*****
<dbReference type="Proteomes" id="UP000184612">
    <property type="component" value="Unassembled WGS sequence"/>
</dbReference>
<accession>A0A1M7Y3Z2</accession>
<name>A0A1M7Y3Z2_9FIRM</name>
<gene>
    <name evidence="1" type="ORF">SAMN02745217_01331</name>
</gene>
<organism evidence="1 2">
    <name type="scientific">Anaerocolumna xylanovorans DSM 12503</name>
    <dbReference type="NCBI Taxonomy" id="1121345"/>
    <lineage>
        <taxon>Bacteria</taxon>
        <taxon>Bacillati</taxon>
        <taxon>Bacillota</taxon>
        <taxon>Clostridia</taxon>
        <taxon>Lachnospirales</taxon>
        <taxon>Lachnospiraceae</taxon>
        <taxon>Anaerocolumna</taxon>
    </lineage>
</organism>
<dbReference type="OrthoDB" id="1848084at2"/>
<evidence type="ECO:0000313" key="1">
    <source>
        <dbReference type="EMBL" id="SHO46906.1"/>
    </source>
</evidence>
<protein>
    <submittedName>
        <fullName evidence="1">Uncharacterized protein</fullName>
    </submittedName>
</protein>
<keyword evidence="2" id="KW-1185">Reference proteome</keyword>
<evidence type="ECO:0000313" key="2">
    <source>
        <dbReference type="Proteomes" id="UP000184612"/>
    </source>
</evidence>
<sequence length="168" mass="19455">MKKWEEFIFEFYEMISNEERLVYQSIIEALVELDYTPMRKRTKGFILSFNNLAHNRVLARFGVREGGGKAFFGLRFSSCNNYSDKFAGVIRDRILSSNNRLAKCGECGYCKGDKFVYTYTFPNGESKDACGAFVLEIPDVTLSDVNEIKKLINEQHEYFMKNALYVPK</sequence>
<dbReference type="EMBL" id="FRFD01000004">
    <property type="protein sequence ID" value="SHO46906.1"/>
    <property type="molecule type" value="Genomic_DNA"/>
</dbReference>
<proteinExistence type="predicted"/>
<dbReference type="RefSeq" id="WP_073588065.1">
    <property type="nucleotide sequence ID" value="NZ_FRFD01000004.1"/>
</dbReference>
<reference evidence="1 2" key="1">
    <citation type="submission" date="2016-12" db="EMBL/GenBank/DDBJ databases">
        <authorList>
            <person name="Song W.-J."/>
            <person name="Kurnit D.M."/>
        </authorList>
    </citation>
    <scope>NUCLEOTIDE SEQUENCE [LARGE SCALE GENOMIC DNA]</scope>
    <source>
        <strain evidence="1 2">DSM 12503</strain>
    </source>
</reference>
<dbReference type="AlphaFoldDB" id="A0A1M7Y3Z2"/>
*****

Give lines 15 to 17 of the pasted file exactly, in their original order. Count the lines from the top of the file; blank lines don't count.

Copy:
        <taxon>Bacillota</taxon>
        <taxon>Clostridia</taxon>
        <taxon>Lachnospirales</taxon>